Ingenious Builds to one of the most memorable final scenes Ive read in a novel this century. The New York TimesWINNER OF THE 2018 WOMEN'S PRIZE FOR FICTIONLONGLISTED FOR THE MAN BOOKER PRIZEThe suspenseful and heartbreaking story of an immigrant family driven to pit love against loyalty, with devastating consequences Isma is free. After years of watching out for her younger siblings in the wake of their mothers death, shes accepted an invitation from a mentor in America that allows her to resume a dream long deferred. But she cant stop worrying about Aneeka, her beautiful, headstrong sister back in London, or their brother, Parvaiz, whos disappeared in pursuit of his own dream, to prove himself to the dark legacy of the jihadist father he never knew. When he resurfaces half a globe away, Ismas worst fears are confirmed.Then Eamonn enters the sisters lives. Son of a powerful political figure, he has his own birthright to live up toor defy. Is he to be a chance at love? The means of Parv...
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Home Fire Reviews
Just announced as the winner of Women's Prize for Fiction. So happy the novel finally got the recognition it deserves.
4.5* rounded up.
Home Fire is the candidate I support to win the Booker Prize. Well, I only read 4 nominees until now so it is not a definite opinion. However, it is highly unlikely that I will make too much of an advancement in my reading of the longlist until the shortlist is published so it will probably remain on top for a while.
If you read a few reviews you will realize tha ...more
Oh wow! What a thought-provoking and emotional read! I was not expecting such a powerful and cleverly written work of fiction. Home Fire tackles a difficult yet important subject matter - the humanistic impact of modern day terrorism.
The reader is brought into an all-too-familiar scenario in which people of Muslim faith are automatically branded as Jihadists and suspected of sympathizing with terrorist activities. The prejudices and "extra security measures" these folks are subjected to is expl ...more
I went looking for a review copy of this when it was included on the Man Booker Prize Long list, and was approved for one by the publisher through Edelweiss.
This is a book that kept morphing as I read it and discussed it, and it ended up in a place far removed from my expectations at the beginning. Nowhere in the publisher summary or promotional material does it mention that the author is also basing this novel on the myth of Antigone, but she has, and that proves important in understanding some ...more
"Everything else you can live around, but not death. Death you have to live through."
Well I can certainly see why this novel has earned heavy praise. It examines provocative themes like the plight of the modern Muslim and radicalization in such a nuanced and insightful way. But the aspect of the story I admired most was its focus on family, and in particular, the sacrifices we make for our loved ones. When you value their happiness as more important than your own. When the thought of living with ...more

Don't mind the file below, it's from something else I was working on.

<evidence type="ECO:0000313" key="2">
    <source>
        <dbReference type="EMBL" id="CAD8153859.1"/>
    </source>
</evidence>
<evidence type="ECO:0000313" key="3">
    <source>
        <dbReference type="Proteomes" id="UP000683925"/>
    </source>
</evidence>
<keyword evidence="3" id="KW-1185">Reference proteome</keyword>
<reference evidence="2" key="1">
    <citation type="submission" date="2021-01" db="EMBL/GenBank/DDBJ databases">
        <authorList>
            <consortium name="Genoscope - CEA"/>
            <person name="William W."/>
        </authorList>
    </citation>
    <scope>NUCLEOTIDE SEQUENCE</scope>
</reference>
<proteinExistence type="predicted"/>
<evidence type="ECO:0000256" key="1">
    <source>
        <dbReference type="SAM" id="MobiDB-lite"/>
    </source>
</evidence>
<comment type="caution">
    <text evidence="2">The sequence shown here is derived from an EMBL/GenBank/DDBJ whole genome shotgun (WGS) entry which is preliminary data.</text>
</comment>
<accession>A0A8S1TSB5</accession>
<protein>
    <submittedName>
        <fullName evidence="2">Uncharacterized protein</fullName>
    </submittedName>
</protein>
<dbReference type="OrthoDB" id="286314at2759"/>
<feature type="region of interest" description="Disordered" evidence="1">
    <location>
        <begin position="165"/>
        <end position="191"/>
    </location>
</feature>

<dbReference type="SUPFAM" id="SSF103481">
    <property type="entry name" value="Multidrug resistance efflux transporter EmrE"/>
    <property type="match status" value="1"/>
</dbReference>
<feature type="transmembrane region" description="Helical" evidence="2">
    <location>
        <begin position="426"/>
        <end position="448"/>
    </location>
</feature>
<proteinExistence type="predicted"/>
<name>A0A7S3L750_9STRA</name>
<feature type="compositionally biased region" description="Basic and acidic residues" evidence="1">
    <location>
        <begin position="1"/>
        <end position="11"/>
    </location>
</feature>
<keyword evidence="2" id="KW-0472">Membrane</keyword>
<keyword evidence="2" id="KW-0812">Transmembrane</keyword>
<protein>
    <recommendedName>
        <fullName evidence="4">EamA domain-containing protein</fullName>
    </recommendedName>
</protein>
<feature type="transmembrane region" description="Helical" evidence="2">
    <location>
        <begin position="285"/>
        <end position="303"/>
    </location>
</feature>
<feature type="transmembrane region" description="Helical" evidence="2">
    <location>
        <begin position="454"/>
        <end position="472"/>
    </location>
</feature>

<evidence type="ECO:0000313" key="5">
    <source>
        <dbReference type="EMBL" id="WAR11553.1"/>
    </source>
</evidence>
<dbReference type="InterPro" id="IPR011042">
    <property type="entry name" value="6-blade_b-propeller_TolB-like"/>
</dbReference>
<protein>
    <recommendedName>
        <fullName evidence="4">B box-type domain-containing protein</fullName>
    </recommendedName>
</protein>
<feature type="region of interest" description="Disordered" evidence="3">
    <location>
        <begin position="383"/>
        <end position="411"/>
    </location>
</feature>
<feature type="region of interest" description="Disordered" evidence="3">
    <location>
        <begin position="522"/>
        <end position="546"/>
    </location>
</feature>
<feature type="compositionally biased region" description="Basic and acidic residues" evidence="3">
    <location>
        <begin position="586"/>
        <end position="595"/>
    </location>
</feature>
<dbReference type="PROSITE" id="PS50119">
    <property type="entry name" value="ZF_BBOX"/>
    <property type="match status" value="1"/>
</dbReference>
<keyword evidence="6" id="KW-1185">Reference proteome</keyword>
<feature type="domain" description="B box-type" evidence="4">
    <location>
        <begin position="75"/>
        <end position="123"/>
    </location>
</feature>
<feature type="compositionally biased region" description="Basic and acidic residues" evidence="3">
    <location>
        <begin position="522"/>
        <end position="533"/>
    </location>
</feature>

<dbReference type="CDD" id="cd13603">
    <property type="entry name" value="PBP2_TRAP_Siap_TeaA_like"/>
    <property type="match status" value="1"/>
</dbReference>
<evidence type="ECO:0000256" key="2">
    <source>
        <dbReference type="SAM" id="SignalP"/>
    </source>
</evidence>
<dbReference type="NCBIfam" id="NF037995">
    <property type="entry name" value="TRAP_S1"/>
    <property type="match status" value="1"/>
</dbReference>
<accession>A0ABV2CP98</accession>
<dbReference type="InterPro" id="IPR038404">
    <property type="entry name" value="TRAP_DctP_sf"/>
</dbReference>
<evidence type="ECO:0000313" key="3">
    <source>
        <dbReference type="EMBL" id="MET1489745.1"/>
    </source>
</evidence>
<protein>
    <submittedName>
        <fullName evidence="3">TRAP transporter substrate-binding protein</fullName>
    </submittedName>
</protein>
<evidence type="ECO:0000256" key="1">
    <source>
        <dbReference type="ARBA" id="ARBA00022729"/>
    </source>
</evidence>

Ever since their mother and grandmother died within the period of a year, Isma has cared for her younger twin siblings, Aneeka and Parvaiz. Their well-being has always been her first concern, even if it meant sacrificing her own dreams and ambitions. But now that the twins have turned 18, Isma is finally putting herself first, accepting an invitation from a mentor to travel to America and co-author a paper with her.
That doesn't mean Isma won't worry about her siblings—Aneeka, smart, beautiful, a ...more
When the Booker longlist was announced, this was one of the books that most interested me, because I really enjoyed Shamsie's previous two novels (A God in Every Stone and Burnt Shadows). I was a little nervous when I read that this is a modern retelling of Antigone, because my knowledge of the classics is very limited, but it is a fine book and another one which would make a worthy winner.
The book is in five sections each of which focuses on a different character. I found the first slow going - ...more
Now Winner of the Women's Prize for Fiction 2018 - well-deserved!!
" - Go back to uni, study the law. Accept the law, even when it's unjust.
- You don't love either justice or our brother if you can say that."
This book tells the story of a British family with Pakistani roots that gets torn apart by the ideology of jihad - and the story is modeled after Sophocles' classic greek tragedy Antigone. I loved the idea, as it underlines that the turmoil we are facing today is not as new as we like to as ...more
Deservedly the winner of the 2018 Women's Prize for Fiction:
‘What do you say to your father when he makes a speech like that? Do you say, Dad, you’re making it OK to stigmatise people for the way they dress? Do you say, what kind of idiot stands in front of a group of teenagers and tells them to conform? Do you say, why didn’t you mention that among the things this country will let you achieve if you’re Muslim is torture, rendition, detention without trial, airport interrogations, spies in your ...more